Team Sonic Racing review (multi)

Multi-platform kart racer Team Sonic Racing is out! The team at Sumo Digital has released their latest in the series on Xbox One, Playstation 4, PC and Nintendo Switch. Time to take Sonic’s first racer in over six years for a spin.

This is probably going to rub a few Sonic fans the wrong way, but Sonic & Sega All-Stars Racing (and its sequel Sonic & All-Stars Racing Transformed) are quite possible my favorite Sonic games ever made. I always enjoyed the platformers, but prefer the carefully timed experiences of (for example) the recent Rayman titles over the sometimes hectic nature of most Sonic titles. The kart racers, on the other hand, are games I prefer even over the likes of Mario Kart. Okay, I’ll stop offending fans now.

Part of what I enjoyed about Sonic’s first two racers was that they weren’t platform-exclusive, bringing the game to a wide audience. I started out on PC, later played on X360 and I still have Transformed installed on my Vita. It’s no wonder I was eagerly looking forward to Team Sonic Racing, and jumped at the chance to do a hands-on preview last year. That session was limited to team-based racing, and – not surprisingly – that’s the focus of the full game as well.

team sonic racing3

Old-fashioned single player (or head to head multiplayer) racing is also available in the game, but this eschews all the team mechanics that have been implemented and gives you the idea that not much has changed since Sonic’s last outing back in 2012. The controls are incredibly similar (making the game super accessible to existing/previous players), as is the cast of characters. It’s still great fun in multiplayer, but without that competition (or Team’s cooperative features) the experience can be underwhelming. After all, Transformed introduced the ability to switch between land, air and sea-based vehicles mid-race – and traditional racing here means you’re essentially returning to the first game in feel rather than having something new added to the mix.

Part of that is that, visually, the leap forward isn’t too great – although, surprisingly, the frame rate can still suffer at times. The previous games were stunning examples of colorful cartoon-like kart racers for their time, and because Team Sonic sticks with the same visual style the differences are mostly in the smaller details and nuances. In an era where we have games like Forza Horizon 4, Sonic doesn’t stick out from the crowd. Having said that, the game looks very colorful and is a great fit for what is one of the 16 bit gaming era’s biggest heroes.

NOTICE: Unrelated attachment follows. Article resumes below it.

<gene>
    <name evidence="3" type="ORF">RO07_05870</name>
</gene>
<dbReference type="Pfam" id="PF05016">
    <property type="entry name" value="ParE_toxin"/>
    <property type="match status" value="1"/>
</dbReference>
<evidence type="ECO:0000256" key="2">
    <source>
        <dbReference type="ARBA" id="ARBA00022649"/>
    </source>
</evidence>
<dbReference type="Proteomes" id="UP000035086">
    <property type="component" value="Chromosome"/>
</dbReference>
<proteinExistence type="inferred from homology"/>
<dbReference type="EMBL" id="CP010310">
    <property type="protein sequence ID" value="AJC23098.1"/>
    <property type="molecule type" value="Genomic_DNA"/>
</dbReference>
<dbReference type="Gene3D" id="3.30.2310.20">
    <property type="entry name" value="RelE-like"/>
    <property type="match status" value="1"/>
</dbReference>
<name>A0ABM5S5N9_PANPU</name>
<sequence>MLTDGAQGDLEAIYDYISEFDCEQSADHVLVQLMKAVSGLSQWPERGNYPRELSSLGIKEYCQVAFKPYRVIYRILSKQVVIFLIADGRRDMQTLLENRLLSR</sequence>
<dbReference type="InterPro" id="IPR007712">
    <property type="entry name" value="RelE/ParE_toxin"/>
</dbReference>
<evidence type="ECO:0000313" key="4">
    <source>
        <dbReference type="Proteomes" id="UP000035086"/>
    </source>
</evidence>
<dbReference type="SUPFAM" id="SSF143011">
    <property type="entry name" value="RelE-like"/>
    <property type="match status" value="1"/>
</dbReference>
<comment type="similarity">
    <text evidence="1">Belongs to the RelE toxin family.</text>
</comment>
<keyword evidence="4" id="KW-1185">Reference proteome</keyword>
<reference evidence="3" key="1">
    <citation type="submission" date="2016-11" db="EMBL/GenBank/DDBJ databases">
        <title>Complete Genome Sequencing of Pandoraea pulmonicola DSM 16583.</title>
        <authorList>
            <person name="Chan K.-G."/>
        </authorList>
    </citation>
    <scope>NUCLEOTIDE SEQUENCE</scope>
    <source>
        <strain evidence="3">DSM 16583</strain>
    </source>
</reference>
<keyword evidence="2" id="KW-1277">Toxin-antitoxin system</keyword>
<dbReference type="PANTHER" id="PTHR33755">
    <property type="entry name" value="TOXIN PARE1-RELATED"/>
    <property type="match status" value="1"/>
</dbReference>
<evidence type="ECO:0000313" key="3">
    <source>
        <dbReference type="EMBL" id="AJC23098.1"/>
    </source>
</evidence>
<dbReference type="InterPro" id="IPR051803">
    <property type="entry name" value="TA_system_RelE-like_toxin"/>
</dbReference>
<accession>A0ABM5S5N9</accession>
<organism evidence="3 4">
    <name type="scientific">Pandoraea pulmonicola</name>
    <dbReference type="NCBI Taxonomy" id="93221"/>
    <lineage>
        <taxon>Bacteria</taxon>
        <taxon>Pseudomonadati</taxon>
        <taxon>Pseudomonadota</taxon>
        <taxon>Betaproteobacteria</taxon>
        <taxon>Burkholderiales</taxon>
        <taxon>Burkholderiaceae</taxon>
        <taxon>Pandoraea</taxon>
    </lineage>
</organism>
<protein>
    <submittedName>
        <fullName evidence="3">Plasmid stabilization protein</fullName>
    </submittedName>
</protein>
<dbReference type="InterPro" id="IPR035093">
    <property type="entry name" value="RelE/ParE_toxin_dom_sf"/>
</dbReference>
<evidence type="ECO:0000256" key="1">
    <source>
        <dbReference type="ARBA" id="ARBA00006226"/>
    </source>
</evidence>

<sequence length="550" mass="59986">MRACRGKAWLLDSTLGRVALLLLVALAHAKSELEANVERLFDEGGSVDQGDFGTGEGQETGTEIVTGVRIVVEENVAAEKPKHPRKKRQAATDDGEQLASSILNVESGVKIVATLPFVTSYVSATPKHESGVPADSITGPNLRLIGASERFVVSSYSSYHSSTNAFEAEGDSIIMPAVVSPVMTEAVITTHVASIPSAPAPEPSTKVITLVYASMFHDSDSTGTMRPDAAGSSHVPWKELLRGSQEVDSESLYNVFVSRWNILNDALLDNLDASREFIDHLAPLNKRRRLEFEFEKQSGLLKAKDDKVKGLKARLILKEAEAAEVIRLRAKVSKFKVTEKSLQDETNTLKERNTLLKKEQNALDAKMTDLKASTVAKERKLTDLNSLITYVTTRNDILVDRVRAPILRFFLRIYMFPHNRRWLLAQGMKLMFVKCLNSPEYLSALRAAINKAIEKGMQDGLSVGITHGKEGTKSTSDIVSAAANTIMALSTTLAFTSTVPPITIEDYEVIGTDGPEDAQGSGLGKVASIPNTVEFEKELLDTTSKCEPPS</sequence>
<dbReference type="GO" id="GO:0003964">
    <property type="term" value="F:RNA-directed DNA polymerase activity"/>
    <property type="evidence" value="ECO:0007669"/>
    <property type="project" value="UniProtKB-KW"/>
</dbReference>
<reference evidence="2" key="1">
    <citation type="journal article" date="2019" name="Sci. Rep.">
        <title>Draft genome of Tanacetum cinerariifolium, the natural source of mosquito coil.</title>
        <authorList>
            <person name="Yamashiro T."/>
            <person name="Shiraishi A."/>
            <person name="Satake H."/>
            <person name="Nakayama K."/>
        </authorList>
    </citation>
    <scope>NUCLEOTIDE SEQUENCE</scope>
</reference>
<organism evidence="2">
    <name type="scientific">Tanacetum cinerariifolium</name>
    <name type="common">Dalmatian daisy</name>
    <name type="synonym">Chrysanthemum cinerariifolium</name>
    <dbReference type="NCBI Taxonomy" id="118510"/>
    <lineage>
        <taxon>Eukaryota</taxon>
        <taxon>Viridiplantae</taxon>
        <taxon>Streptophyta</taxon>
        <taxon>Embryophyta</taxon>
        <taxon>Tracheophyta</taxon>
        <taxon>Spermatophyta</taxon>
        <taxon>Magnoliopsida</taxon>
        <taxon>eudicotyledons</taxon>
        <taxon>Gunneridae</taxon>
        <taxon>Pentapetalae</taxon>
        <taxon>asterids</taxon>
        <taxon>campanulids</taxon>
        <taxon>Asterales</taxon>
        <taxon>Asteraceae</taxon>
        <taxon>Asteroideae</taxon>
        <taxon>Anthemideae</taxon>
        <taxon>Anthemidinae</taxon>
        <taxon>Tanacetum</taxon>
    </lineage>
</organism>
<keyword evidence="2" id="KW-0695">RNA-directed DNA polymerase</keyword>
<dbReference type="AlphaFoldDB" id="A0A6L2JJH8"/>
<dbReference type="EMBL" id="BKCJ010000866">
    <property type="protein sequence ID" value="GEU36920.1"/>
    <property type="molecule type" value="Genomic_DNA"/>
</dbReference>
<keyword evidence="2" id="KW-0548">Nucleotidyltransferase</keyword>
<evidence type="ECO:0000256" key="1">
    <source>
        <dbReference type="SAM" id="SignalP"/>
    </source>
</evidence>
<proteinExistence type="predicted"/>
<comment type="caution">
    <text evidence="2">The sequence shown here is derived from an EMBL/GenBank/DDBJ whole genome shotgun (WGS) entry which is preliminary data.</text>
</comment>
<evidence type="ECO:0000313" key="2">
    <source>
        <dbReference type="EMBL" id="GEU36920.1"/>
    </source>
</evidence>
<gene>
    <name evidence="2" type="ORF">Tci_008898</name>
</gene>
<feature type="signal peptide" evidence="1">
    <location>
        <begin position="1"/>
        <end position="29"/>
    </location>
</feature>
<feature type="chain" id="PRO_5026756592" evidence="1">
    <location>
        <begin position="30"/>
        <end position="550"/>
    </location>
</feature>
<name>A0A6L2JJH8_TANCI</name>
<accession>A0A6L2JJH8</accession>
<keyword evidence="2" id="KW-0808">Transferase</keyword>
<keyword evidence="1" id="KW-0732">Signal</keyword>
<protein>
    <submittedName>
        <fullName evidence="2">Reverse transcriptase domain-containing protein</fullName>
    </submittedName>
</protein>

team sonic racing

Track design is excellent, although some of them were clearly designed with team play in mind and can feel oddly wide when played solo. Playing with a team, you can use this width to slingshot around your teammates (your team’s leader leaves a ‘turbo trail’ that enables this) as long as you stay close together. This also helps when one of you gets caught by an opposing team’s weapons, as brushing by your teammate instantly pulls them back into the race at full speed – saving precious time. This can make all the difference in achieving the biggest goal in a team race – to make sure your team scores a bigger amount of combined points than the opposing team. First place is worth the most, but finishing there when your teammates are dead last will still lose you the race as a team.

Combat still plays a part too, with plenty of pickups to give you temporary boosts, weapons and capabilities – both offensive and defensive in nature. Team Sonic Racing’s twist on this familiar formula is that you can also shoot one of your pickups over to a teammate, who can then instantly use it. It’s a so-so mechanic when playing with AI teammates, but a great way to help out a less skilled human teammate and boost your team’s potential.

team sonic racing2

There is a team-based campaign mode included as well, which features a narrative that centers around Sonic, some of his familiar friends and a few not so friendly adversaries. It’s mostly straight up (team-based) racing, but there are also a few additional side objectives that help diversify things with skill-based challenges that can yield nice rewards. This includes performance-boosting car parts, but if you enjoy cosmetic changes then Team Sonic Racing has plenty of those as well.

Team Sonic Racing is a brave attempt to change things up for the series, with its emphasis on cooperative play. It’s not an entirely new as Trailblazers offered up a similar experience, but Sumo Digital’s offering blends this with classic kart racing. It’s not an experience that’s for everyone, and existing fans might not consider it a step forward, but it’s great fun nonetheless.

Score: 8.0/10

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